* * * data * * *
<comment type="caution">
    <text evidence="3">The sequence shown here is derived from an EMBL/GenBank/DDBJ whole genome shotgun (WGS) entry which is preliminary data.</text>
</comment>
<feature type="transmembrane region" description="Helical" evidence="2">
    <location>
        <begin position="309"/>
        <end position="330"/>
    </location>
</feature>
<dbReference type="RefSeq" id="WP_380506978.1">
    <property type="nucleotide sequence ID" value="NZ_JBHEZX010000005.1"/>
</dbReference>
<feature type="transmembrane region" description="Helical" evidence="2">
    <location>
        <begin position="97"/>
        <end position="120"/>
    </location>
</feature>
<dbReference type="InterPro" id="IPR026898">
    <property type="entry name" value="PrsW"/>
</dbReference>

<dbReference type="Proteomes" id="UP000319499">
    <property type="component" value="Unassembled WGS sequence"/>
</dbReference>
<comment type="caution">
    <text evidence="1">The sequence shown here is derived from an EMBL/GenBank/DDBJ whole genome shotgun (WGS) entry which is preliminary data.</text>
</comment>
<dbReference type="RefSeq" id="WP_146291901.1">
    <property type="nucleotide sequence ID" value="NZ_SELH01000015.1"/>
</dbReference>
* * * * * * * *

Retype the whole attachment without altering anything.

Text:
<comment type="caution">
    <text evidence="3">The sequence shown here is derived from an EMBL/GenBank/DDBJ whole genome shotgun (WGS) entry which is preliminary data.</text>
</comment>
<feature type="transmembrane region" description="Helical" evidence="2">
    <location>
        <begin position="309"/>
        <end position="330"/>
    </location>
</feature>
<dbReference type="RefSeq" id="WP_380506978.1">
    <property type="nucleotide sequence ID" value="NZ_JBHEZX010000005.1"/>
</dbReference>
<feature type="transmembrane region" description="Helical" evidence="2">
    <location>
        <begin position="97"/>
        <end position="120"/>
    </location>
</feature>
<dbReference type="InterPro" id="IPR026898">
    <property type="entry name" value="PrsW"/>
</dbReference>

<dbReference type="Proteomes" id="UP000319499">
    <property type="component" value="Unassembled WGS sequence"/>
</dbReference>
<comment type="caution">
    <text evidence="1">The sequence shown here is derived from an EMBL/GenBank/DDBJ whole genome shotgun (WGS) entry which is preliminary data.</text>
</comment>
<dbReference type="RefSeq" id="WP_146291901.1">
    <property type="nucleotide sequence ID" value="NZ_SELH01000015.1"/>
</dbReference>